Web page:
How to avoid school-related illnesses and injuries

Sharing classroom supplies, close contact on the playground and seasonal viruses lead to illnesses and injuries.

Parents and kids are back to morning routines and nightly homework. Yet for many, the school year brings another obstacle. Sharing classroom supplies, close contact on the playground and seasonal viruses lead to illnesses and injuries.

Drew Duerson, M.D., pediatrician with Norton Children’s Hospital Medical Associates – Shepherdsville, highlighted several common reasons for  school-related doctor’s visits:

Sore /strep throat
Strep throat, which is very common among young children and teens, is a contagious bacterial infection accompanied by fever, swollen lymph nodes and white patches on the roof of the mouth. With sore throats, patients commonly have a fever as well. Most sore throats are caused by viruses and clear up on their own.

Not all sore throats are caused by strep. A strep infection can be verified and diagnosed by special testing at the doctor’s office. Dr. Duerson added that testing and treating strep throat early reduces the duration of symptoms and prevents complications such as rheumatic fever.

Pinkeye appears as redness in one or both eyes, and is often accompanied by drainage, discharge and itchiness.

“Pinkeye is one of the most contagious illnesses we see during the school year,” Dr. Duerson said. “Yet a diagnosis by parents and caregivers is made more complicated because redness of an eye can be from allergies, lack of sleep or pinkeye.”

Pinkeye can be caused by a virus or bacteria. A viral infection will clear up on its own. Dr. Duerson said waking up with one or both eyes sealed shut may indicate that the child has bacterial pinkeye and might need antibiotic eye drops before returning to school.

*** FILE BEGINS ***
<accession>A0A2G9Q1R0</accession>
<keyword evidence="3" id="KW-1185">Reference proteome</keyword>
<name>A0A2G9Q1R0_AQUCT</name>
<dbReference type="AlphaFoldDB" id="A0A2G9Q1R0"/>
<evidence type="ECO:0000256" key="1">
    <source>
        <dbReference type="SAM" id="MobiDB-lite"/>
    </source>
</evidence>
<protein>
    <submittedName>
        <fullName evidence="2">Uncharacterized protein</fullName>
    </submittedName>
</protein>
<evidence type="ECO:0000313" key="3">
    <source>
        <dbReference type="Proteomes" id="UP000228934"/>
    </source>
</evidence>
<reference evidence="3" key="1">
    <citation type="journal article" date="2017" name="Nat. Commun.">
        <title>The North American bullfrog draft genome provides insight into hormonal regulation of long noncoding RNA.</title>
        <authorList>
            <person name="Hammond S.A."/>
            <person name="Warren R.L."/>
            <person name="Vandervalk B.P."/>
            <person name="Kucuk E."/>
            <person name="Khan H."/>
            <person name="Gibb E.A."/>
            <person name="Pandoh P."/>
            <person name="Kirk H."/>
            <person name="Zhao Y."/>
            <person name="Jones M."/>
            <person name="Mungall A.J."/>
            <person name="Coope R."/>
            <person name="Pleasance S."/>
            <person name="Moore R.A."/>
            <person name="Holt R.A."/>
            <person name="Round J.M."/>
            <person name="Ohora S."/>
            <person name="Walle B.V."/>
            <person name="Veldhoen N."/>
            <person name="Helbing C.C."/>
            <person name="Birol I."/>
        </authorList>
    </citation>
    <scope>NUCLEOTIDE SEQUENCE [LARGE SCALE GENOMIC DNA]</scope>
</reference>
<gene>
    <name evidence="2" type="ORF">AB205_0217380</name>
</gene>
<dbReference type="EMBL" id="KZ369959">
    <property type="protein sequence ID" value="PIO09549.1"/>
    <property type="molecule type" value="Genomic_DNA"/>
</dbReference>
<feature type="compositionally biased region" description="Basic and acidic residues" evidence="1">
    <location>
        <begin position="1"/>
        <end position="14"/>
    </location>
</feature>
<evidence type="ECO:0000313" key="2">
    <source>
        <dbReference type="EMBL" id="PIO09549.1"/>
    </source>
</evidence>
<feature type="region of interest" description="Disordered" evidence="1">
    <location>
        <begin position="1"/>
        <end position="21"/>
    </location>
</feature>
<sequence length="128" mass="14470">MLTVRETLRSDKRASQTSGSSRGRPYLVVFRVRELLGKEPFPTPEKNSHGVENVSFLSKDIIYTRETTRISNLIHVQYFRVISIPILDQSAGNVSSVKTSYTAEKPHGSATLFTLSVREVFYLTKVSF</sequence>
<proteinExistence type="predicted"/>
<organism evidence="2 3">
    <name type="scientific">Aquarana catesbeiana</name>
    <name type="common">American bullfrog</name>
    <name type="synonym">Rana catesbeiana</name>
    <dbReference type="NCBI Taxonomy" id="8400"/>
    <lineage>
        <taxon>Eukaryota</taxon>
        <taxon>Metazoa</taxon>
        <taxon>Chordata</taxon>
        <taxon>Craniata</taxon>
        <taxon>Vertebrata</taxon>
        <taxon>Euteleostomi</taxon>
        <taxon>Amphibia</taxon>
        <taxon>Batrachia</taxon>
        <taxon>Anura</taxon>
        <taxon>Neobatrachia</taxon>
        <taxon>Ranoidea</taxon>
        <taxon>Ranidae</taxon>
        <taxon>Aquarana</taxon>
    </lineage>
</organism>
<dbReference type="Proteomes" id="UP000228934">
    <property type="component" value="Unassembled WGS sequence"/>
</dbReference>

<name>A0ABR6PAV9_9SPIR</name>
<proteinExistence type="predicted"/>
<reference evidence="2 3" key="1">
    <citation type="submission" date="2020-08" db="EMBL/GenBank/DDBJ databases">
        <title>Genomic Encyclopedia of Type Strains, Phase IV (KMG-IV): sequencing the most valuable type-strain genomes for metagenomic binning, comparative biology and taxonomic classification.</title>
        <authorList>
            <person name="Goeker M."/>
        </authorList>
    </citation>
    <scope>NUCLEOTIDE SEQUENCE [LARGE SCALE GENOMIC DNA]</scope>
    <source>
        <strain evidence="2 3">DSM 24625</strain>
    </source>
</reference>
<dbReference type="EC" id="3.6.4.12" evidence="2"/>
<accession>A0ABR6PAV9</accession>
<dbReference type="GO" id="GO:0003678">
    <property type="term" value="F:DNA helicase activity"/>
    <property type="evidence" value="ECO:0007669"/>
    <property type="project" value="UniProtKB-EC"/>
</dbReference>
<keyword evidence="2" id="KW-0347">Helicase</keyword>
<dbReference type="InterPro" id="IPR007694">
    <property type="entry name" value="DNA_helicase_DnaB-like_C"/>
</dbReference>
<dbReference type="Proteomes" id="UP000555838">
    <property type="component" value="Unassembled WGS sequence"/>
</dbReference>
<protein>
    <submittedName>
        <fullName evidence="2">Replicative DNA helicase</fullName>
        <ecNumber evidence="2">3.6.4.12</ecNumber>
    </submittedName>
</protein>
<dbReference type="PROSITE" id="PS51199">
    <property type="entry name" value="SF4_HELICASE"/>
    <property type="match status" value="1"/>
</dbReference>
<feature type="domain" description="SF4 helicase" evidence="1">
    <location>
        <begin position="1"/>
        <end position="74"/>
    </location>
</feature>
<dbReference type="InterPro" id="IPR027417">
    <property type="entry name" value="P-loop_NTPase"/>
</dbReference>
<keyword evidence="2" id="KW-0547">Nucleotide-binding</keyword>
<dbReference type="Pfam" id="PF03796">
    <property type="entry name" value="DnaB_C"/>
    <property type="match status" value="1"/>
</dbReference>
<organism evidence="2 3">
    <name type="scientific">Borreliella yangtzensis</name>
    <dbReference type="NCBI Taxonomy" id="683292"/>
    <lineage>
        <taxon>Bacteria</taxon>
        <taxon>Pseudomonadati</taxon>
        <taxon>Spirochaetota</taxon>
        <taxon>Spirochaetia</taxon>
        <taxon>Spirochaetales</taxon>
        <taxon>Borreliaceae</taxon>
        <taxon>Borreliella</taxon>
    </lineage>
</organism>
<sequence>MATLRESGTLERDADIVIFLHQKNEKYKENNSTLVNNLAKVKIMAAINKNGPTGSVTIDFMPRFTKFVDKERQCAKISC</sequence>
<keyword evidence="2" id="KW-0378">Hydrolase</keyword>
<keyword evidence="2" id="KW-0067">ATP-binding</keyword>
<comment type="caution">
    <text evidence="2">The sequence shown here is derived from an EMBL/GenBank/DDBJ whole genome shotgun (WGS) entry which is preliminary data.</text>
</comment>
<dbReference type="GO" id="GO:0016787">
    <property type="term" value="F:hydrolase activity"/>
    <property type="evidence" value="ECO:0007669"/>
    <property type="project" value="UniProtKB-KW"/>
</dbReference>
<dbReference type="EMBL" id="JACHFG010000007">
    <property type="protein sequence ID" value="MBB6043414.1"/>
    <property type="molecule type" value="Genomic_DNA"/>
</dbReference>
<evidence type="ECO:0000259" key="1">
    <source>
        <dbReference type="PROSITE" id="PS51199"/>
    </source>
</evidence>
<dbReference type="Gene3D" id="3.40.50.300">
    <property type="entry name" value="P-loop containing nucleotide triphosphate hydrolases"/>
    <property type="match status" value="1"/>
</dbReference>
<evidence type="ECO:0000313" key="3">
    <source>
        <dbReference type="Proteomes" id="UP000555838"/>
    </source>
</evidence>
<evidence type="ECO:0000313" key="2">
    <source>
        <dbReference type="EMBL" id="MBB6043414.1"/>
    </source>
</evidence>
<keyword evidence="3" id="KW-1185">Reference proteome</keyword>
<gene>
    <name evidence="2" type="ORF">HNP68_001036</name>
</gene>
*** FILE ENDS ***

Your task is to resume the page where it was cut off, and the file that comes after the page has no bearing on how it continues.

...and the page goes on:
Preventive measures, such as good hand-washing and not sharing personal items, such as towels or pillows, will help keep an infection from spreading at home.

Head lice
Head lice is one of the most discussed and confusing school-related conditions. Dr. Duerson said that though there are many misconceptions about head lice, it is not dangerous and often does not require children to miss multiple school days.

Teachers, parents and students often see lice on the scalp, where they lay eggs, called nits. Nits attach to the scalp or hair follicles and cause moderate to severe itching.

“Parents sometimes see white flakes on a child’s shoulder or clothes and assume it’s head lice,” Dr. Duerson said. “The general rule is if it flakes, it’s not head lice.”

Getting rid of head lice can be challenging. Dr. Duerson advises using an FDA-approved, over-the-counter treatment. In addition, lice and nits should be removed from wet hair with a fine-toothed comb. Children with head lice should not share pillows or combs with siblings, or have head-to-head contact with others.

Fall is normally the busiest season for sports medicine physicians. In addition to sports, students are in close contact on the playground during recess and are active in physical education classes.

“We see a lot of strains, sprains, bumps and bruises and for most of those, if there is swelling and pain associated, they need to be evaluated right away,” Dr. Duerson said.

Dr. Duerson warned that children in elementary and middle school are still skeletally immature and can suffer from undetected injury.

“We actually don’t see a lot of sprains in those age groups. For example, a rolled or sprained ankle might actually be a growth plate fracture with the same symptoms and we would need to evaluate (it) a little closer,” Dr. Duerson said.

Before seeing a physician, Dr. Duerson said that following the RICE steps – rest, ice, compression and elevation – is a great way to kick-start recovery.


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